It is clear from this passage that for Paes the temple dancers were extraordinary not only for their prosperity, since the king's wives also displayed such extravagant affluence, but for the prosperity that they achieved by means of what seems to him to be prostitution. Paes was one of the first of a long line of writers—European and Indian—to label the devadasis prostitutes. That this label does not fit snugly the community of devadasis that he saw in Vijayanagar is evident from his expressions of astonishment.

Towards the end of the eighteenth century, when, after thirty years of residence in South India, Abbé Dubois wrote his Description of the Character, Manners, and Customs of the People of India, he was undoubtedly following Paes's lead, for he too unabashedly assumes that the devadasis are prostitutes. And because of his ecclesiastical leanings, his assessment of their sexual behaviour is necessarily contemptuous. He calls them "strumpets" and "loose females" and uses adjectives like "lascivious" and "obscene" to characterize their singing. But there's more than simple disdain at work here, for at times the tone of his writing approaches bafflement:

They [the devadasis] are bred to this profligate life from their infancy. They are taken from any cast [sic], and are frequently of respectable birth. It is nothing uncommon to hear of pregnant women, in the belief that it will tend to their happy delivery, making a vow, with the consent of their husbands, to devote the child then in the womb, if it should turn out a girl, to the service of the Pagoda. And, in doing so, they imagine they are performing a meritorious duty. The infamous life to which the daughter is destined brings no disgrace on the family.

Although the Abbé seems loathe to admit it, implicit in his depiction of the temple dancers is their honorable acceptance by the greater Hindu community of the late eighteenth century. And even the Abbé himself ultimately concedes that these women have their excellences. They are, he tells us, graceful dancers, they are elegant and refined in their public conduct and "decently clothed". When he compares them with "women of their stamp in Europe", whose "gross indecencies" and "lascivious airs" are "capable of inspiring the most determined libertine with disgust", the reader begins to suspect that the devadasis represent a much more alien experience than his Christian belief structures can accommodate.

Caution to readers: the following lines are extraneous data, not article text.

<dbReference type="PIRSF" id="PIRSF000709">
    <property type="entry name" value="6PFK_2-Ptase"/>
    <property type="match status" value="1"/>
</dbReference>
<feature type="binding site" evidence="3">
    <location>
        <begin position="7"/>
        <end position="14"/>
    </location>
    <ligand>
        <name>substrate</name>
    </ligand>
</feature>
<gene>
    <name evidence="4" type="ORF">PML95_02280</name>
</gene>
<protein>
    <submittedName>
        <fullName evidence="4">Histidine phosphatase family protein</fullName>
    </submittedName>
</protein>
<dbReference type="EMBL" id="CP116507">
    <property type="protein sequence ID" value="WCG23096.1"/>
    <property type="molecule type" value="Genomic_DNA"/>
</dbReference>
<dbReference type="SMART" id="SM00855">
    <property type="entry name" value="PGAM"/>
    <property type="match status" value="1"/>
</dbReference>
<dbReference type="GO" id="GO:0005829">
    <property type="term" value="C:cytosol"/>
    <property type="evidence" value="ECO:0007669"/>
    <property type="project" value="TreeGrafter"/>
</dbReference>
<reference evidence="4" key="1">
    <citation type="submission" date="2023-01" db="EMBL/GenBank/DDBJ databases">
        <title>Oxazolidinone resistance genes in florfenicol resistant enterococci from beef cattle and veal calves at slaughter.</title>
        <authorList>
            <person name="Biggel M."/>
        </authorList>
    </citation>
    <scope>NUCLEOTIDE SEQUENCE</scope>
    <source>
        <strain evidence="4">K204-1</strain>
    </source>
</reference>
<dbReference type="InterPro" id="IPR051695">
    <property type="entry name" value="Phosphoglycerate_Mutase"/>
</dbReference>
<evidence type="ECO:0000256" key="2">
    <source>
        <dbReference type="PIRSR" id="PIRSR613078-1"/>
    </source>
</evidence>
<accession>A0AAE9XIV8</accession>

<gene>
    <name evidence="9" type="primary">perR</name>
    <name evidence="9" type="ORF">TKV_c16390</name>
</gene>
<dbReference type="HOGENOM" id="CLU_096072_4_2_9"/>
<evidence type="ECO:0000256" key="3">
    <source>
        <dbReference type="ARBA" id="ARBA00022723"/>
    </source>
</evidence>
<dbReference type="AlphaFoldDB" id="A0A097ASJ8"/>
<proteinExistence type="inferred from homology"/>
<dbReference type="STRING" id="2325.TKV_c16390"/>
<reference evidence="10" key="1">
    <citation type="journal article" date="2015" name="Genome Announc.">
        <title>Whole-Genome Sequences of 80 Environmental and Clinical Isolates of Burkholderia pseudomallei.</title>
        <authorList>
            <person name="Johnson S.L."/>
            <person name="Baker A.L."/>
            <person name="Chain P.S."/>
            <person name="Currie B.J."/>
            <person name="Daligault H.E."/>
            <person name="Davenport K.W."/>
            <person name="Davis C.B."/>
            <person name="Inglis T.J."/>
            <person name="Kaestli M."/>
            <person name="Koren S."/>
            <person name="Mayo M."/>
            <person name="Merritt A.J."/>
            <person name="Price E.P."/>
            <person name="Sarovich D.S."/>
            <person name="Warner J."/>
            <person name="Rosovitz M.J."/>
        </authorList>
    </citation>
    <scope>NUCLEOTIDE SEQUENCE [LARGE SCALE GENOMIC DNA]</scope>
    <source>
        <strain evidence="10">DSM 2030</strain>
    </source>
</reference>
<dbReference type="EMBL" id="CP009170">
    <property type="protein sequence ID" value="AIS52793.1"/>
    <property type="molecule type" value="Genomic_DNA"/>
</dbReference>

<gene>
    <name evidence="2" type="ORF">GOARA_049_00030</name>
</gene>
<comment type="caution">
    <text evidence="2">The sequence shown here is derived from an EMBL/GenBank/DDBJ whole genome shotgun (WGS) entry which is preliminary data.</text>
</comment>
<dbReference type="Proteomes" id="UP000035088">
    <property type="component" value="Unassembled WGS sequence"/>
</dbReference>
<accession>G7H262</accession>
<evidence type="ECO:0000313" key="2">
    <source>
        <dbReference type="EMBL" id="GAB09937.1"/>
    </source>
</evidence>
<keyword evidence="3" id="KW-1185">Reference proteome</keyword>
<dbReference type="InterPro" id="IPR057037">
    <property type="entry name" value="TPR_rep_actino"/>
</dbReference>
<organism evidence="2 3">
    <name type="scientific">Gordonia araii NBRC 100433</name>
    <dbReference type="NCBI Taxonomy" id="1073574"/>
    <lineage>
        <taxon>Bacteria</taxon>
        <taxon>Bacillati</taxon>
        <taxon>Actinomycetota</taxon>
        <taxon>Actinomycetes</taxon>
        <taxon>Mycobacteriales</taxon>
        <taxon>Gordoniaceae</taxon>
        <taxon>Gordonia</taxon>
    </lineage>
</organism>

Although an equally but differently complicated figure for many Indian observers, the devadasi was nevertheless accorded a significant role in Hindu society prior to the midtwentieth century. Texts on classical Indian dance from the 1950s up to the present day assure the reader that her profession was a highly regarded one. The typical picture of the devadasi in these books shows her fulfilling her temple duties—dancing, singing, and performing various religious rituals—while living out her life in a house inherited from her mother and situated in one of the four streets surrounding the temple. The devadasi was also granted tax-free land in exchange for her temple service, and it was from the cultivation of this land by agricultural labourers that much of her income was derived. We also see her as the glamorous and skilfully seductive companion (and sexual partner) of men of the upper classes. Reginald Massey and Rina Singha construct her along these lines in their history of Indian dance:

It is plain … that these devadasis were women of means. But this was not their only valuable possession. They were highly educated and polished in their manners and so able to provide their patrons with intellectual stimulation. This is the main reason why men of rank and learning resorted to them, as their own wives, being mainly confined to hearth and home, were sadly lacking in those qualities. It was, therefore, the accepted thing for these gentlemen to support such women privately, or to hire them from the temples:

The devadasis, then, are often depicted as the rivals of more conventional women, particularly Hindu wives. Before we endorse such an image, however, we should also acknowledge that the patriarchal structures in place during the centuries long history of the temple dancers' culture affected the polished mistresses as well as the stay-at-home wives. Both groups of women had their choices and rewards determined by an overarching paternalist ideology and authority, and both contrived their own resistances to it. The scope for resistance and the possibility of self-sufficiency was, however, wider for the devadasis because their tradition was matrilineal, a situation which inevitably leads to the unusual valuing of the female over the male. Still, it would be shortsighted to assume that any group existing within an economy dedicated to the preservation of the interests of upper class men would be able to evade entirely its masculine priorities.